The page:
By HOLLY RAMER, Associated Press
CONCORD, N.H. (AP) — After a long, multi-blizzard winter, homemade lip balm is just the thing to get spring off to a smoother start.
Searching for tutorials online, I came across a wide variety of recipes involving about half a dozen ingredients mixed and matched in countless combinations. I soon discovered that while one single tube of balm would be significant less expensive than commercially made versions, getting started can require a significant investment up front. And while I’ll now have the ingredients on hand (Lip balm for everyone on my Christmas list!), I’m not sure I have enough friends to even make a dent in some of the supplies.
Still, I liked being able to use all-natural ingredients, especially once I realized that my usual brand includes 20 ingredients, most of them unpronounceable chemical additives.
Choosing my favorite scents or flavors was another plus. For testing purposes, I stuck with peppermint for each version, but mixing essential oils would be fun. All three of the versions I tried used beeswax as the base but differed in the number and type of other additions.
Here’s what I found, with each method rated from 1 to 10, with 10 indicating the least expensive, easiest and best results:
The first tutorial I tried came from a blog called The Blooming Carrot and involved a mixture of coconut oil, beeswax and shea butter. The author admits to being picky about lip balms, and promises this version would be the perfect middle ground between balms that are too gooey and those that are too solid without being moisturizing enough.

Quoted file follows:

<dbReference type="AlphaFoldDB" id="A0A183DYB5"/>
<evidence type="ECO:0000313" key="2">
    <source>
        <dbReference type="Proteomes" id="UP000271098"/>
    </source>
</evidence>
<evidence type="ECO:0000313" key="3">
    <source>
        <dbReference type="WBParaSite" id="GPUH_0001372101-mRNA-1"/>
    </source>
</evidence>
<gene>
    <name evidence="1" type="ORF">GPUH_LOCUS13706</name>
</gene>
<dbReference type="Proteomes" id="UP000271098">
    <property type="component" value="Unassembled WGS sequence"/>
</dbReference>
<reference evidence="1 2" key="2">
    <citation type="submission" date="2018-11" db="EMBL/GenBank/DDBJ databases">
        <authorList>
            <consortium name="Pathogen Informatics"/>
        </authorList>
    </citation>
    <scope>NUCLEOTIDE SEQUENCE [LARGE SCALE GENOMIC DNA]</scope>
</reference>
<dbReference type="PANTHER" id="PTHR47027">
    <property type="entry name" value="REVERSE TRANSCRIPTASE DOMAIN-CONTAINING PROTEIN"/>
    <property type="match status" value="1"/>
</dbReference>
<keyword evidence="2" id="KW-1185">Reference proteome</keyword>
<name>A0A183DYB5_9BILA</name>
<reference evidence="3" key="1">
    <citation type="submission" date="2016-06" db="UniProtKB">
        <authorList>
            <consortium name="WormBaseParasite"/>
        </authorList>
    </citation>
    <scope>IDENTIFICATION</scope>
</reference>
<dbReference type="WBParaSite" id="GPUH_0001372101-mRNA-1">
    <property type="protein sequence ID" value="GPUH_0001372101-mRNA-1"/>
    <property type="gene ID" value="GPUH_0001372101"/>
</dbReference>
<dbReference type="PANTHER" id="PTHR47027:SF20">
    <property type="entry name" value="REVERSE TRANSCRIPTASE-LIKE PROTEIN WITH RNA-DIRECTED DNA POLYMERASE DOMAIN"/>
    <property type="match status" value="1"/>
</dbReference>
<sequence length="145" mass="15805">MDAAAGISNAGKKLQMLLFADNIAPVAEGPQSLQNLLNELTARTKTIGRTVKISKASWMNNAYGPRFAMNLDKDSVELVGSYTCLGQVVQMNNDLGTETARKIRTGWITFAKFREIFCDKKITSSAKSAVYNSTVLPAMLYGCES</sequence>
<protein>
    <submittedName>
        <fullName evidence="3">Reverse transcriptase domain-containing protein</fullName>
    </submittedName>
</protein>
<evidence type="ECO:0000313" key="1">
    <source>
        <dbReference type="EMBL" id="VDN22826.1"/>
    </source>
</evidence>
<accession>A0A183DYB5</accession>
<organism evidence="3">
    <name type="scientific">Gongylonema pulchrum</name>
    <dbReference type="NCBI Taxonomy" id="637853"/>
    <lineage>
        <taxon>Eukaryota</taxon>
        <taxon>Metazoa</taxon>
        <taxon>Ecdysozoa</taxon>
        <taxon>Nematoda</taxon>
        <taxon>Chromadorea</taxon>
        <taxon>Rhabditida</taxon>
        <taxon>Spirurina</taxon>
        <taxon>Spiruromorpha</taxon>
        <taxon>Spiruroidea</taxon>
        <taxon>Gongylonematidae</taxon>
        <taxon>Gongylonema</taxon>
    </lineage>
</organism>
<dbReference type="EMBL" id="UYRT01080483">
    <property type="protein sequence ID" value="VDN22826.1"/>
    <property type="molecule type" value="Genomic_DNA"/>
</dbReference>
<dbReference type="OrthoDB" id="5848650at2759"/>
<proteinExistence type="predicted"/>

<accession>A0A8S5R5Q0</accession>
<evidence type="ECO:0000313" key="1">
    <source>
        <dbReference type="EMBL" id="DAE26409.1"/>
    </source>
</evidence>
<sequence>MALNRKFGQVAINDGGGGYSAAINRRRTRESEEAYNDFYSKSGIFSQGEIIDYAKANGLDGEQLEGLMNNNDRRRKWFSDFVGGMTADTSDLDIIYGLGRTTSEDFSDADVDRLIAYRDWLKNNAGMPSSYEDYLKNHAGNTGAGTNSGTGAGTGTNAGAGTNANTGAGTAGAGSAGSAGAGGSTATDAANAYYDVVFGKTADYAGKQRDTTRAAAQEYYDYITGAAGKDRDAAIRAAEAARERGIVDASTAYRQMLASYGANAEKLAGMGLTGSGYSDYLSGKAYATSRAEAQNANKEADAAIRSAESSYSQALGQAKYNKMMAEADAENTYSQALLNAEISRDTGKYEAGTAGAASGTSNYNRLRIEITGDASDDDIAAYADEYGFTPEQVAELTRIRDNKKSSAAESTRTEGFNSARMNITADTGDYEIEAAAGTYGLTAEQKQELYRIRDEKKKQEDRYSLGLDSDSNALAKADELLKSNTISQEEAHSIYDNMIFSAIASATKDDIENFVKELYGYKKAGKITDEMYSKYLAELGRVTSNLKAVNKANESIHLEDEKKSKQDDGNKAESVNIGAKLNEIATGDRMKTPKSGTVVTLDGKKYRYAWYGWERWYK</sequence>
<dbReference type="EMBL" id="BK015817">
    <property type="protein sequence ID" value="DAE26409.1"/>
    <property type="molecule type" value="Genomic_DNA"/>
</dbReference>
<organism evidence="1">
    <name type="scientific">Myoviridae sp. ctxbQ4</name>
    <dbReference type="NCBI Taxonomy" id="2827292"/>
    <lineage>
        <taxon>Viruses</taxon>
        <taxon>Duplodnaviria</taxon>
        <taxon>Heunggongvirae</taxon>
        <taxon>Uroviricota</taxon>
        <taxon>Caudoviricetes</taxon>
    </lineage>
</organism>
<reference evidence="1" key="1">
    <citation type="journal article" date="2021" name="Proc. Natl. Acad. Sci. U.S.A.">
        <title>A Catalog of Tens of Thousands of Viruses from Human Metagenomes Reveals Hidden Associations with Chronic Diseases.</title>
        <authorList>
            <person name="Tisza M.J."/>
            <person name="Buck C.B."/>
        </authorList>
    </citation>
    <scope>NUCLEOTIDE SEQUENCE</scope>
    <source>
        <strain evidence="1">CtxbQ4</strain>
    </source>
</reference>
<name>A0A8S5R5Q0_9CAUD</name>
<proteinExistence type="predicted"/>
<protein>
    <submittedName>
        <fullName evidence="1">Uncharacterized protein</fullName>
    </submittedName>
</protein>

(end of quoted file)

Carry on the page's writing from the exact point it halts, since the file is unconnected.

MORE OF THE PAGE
The technique was easy because the proportions were equal — melt 2 tablespoons each of coconut oil, beeswax pellets and shea butter in a double-boiler set over simmering water, and then add about 30 drops of essential oils. Compared to other methods, which involved a microwave and lots of stirring, this technique was the easiest.
The mixture is then poured into lip balm tubes, which is a bit messy but not difficult. I ended up with 12 tubes from one batch. Once cooled, I found this balm slightly too soft for my tastes, though it did feel quite nourishing.
My second attempt, via The Nourished Life blog, was the most ambitious: a chocolate-mint flavored lip balm with six ingredients that required the use of a digital scale for measuring.
The first three ingredients — cocoa butter, shea butter and beeswax — are melted either in a double boiler or microwave. The remaining ingredients — sweet almond oil, peppermint essential oil and cocoa powder — are then stirred in, and the mixture poured into tubes.
I should’ve stuck with the double-boiler method, because melting the ingredients in the microwave was a bit frustrating as they melted at different rates and got clumpy. It also was difficult to mix the cocoa powder in smoothly and to pour the mixture into the tubes before it started to solidify.
The resulting balm — seven tubes in total — smelled and felt great. This version slightly edged out the first in quality, though I’m not sure it was worth the extra expense of the additional ingredients.
Version No. 3 came from The Seasoned Mom blog, where the author claims her technique takes just five minutes to whip up. This balm had the shortest and thus least expensive ingredient list — coconut oil, beeswax and essential oils — but it took me at least twice as long.
The directions call for melting 5 tablespoons of coconut oil and 3 tablespoons of beeswax in a glass measuring cup in the microwave, stirring every 30 seconds. Though it is not explained in the recipe, in the comments the author says she used a chunk of solid beeswax, melted it and then measured 3 tablespoons. It wasn’t clear to me whether the coconut oil was handled in the same way, so I melted them separately, measured the correct amounts and then combined them, adding the essential oils to the final mixture.
The result was the firmest balm of the bunch. While not unpleasant, the texture didn’t feel as decadent as the others. But this option was by far the cheapest, and would be great for crafting on a budget.
By HOLLY RAMER, Associated Press